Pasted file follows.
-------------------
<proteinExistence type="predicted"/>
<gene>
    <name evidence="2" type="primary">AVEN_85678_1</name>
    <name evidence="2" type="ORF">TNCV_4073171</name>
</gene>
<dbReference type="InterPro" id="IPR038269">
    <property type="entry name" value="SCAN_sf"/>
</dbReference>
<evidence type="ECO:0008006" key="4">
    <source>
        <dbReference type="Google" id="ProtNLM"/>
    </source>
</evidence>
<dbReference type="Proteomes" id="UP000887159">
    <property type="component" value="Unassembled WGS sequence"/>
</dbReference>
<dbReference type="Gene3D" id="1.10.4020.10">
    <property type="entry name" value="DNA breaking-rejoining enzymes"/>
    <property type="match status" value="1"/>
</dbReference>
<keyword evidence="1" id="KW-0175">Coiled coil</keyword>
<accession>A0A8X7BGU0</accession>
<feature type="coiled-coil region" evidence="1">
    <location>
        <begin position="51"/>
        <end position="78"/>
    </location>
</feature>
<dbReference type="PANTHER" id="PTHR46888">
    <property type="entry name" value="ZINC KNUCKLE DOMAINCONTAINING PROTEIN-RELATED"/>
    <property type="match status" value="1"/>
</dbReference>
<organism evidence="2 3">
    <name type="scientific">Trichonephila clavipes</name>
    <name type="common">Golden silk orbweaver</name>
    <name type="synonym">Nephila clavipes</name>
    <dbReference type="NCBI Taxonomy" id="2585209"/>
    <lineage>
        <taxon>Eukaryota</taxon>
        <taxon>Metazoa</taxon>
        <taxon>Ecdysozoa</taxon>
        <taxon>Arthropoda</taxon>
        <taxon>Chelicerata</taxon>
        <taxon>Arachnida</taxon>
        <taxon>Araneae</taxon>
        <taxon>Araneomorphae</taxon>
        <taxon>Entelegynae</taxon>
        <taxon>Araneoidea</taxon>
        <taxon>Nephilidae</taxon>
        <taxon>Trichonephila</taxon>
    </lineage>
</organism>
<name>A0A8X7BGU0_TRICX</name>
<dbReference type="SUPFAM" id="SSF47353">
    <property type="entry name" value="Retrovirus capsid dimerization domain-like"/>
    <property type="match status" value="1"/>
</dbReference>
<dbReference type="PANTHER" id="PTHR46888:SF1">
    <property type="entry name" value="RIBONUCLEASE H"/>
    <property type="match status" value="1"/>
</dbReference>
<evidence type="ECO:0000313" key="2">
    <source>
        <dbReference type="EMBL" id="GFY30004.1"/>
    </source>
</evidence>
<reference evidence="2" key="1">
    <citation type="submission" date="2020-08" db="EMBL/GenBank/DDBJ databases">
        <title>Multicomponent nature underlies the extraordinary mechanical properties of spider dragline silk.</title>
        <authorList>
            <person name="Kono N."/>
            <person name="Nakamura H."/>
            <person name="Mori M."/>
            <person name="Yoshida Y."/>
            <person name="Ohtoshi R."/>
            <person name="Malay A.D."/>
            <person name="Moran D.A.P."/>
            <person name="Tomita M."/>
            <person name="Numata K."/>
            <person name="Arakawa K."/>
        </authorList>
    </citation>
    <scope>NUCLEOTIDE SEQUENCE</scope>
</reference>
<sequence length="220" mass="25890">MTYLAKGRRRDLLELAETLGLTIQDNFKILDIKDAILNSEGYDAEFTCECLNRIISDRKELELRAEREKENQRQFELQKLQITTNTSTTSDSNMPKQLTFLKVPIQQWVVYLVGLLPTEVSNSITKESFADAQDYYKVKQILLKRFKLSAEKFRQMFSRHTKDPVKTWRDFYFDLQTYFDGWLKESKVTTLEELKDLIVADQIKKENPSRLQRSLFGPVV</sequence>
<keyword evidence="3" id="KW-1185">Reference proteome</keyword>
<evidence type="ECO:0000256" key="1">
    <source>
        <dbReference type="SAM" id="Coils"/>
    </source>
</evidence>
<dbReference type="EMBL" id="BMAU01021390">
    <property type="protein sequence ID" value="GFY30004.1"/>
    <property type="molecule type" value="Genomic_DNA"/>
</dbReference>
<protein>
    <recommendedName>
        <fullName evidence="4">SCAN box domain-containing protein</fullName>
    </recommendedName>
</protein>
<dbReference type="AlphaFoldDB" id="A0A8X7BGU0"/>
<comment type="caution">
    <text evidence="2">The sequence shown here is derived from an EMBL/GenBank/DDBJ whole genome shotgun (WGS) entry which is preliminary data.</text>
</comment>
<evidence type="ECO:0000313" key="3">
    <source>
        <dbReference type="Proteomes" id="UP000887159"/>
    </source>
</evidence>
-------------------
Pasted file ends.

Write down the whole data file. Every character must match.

<proteinExistence type="predicted"/>
<gene>
    <name evidence="2" type="primary">AVEN_85678_1</name>
    <name evidence="2" type="ORF">TNCV_4073171</name>
</gene>
<dbReference type="InterPro" id="IPR038269">
    <property type="entry name" value="SCAN_sf"/>
</dbReference>
<evidence type="ECO:0008006" key="4">
    <source>
        <dbReference type="Google" id="ProtNLM"/>
    </source>
</evidence>
<dbReference type="Proteomes" id="UP000887159">
    <property type="component" value="Unassembled WGS sequence"/>
</dbReference>
<dbReference type="Gene3D" id="1.10.4020.10">
    <property type="entry name" value="DNA breaking-rejoining enzymes"/>
    <property type="match status" value="1"/>
</dbReference>
<keyword evidence="1" id="KW-0175">Coiled coil</keyword>
<accession>A0A8X7BGU0</accession>
<feature type="coiled-coil region" evidence="1">
    <location>
        <begin position="51"/>
        <end position="78"/>
    </location>
</feature>
<dbReference type="PANTHER" id="PTHR46888">
    <property type="entry name" value="ZINC KNUCKLE DOMAINCONTAINING PROTEIN-RELATED"/>
    <property type="match status" value="1"/>
</dbReference>
<organism evidence="2 3">
    <name type="scientific">Trichonephila clavipes</name>
    <name type="common">Golden silk orbweaver</name>
    <name type="synonym">Nephila clavipes</name>
    <dbReference type="NCBI Taxonomy" id="2585209"/>
    <lineage>
        <taxon>Eukaryota</taxon>
        <taxon>Metazoa</taxon>
        <taxon>Ecdysozoa</taxon>
        <taxon>Arthropoda</taxon>
        <taxon>Chelicerata</taxon>
        <taxon>Arachnida</taxon>
        <taxon>Araneae</taxon>
        <taxon>Araneomorphae</taxon>
        <taxon>Entelegynae</taxon>
        <taxon>Araneoidea</taxon>
        <taxon>Nephilidae</taxon>
        <taxon>Trichonephila</taxon>
    </lineage>
</organism>
<name>A0A8X7BGU0_TRICX</name>
<dbReference type="SUPFAM" id="SSF47353">
    <property type="entry name" value="Retrovirus capsid dimerization domain-like"/>
    <property type="match status" value="1"/>
</dbReference>
<dbReference type="PANTHER" id="PTHR46888:SF1">
    <property type="entry name" value="RIBONUCLEASE H"/>
    <property type="match status" value="1"/>
</dbReference>
<evidence type="ECO:0000313" key="2">
    <source>
        <dbReference type="EMBL" id="GFY30004.1"/>
    </source>
</evidence>
<reference evidence="2" key="1">
    <citation type="submission" date="2020-08" db="EMBL/GenBank/DDBJ databases">
        <title>Multicomponent nature underlies the extraordinary mechanical properties of spider dragline silk.</title>
        <authorList>
            <person name="Kono N."/>
            <person name="Nakamura H."/>
            <person name="Mori M."/>
            <person name="Yoshida Y."/>
            <person name="Ohtoshi R."/>
            <person name="Malay A.D."/>
            <person name="Moran D.A.P."/>
            <person name="Tomita M."/>
            <person name="Numata K."/>
            <person name="Arakawa K."/>
        </authorList>
    </citation>
    <scope>NUCLEOTIDE SEQUENCE</scope>
</reference>
<sequence length="220" mass="25890">MTYLAKGRRRDLLELAETLGLTIQDNFKILDIKDAILNSEGYDAEFTCECLNRIISDRKELELRAEREKENQRQFELQKLQITTNTSTTSDSNMPKQLTFLKVPIQQWVVYLVGLLPTEVSNSITKESFADAQDYYKVKQILLKRFKLSAEKFRQMFSRHTKDPVKTWRDFYFDLQTYFDGWLKESKVTTLEELKDLIVADQIKKENPSRLQRSLFGPVV</sequence>
<keyword evidence="3" id="KW-1185">Reference proteome</keyword>
<evidence type="ECO:0000256" key="1">
    <source>
        <dbReference type="SAM" id="Coils"/>
    </source>
</evidence>
<dbReference type="EMBL" id="BMAU01021390">
    <property type="protein sequence ID" value="GFY30004.1"/>
    <property type="molecule type" value="Genomic_DNA"/>
</dbReference>
<protein>
    <recommendedName>
        <fullName evidence="4">SCAN box domain-containing protein</fullName>
    </recommendedName>
</protein>
<dbReference type="AlphaFoldDB" id="A0A8X7BGU0"/>
<comment type="caution">
    <text evidence="2">The sequence shown here is derived from an EMBL/GenBank/DDBJ whole genome shotgun (WGS) entry which is preliminary data.</text>
</comment>
<evidence type="ECO:0000313" key="3">
    <source>
        <dbReference type="Proteomes" id="UP000887159"/>
    </source>
</evidence>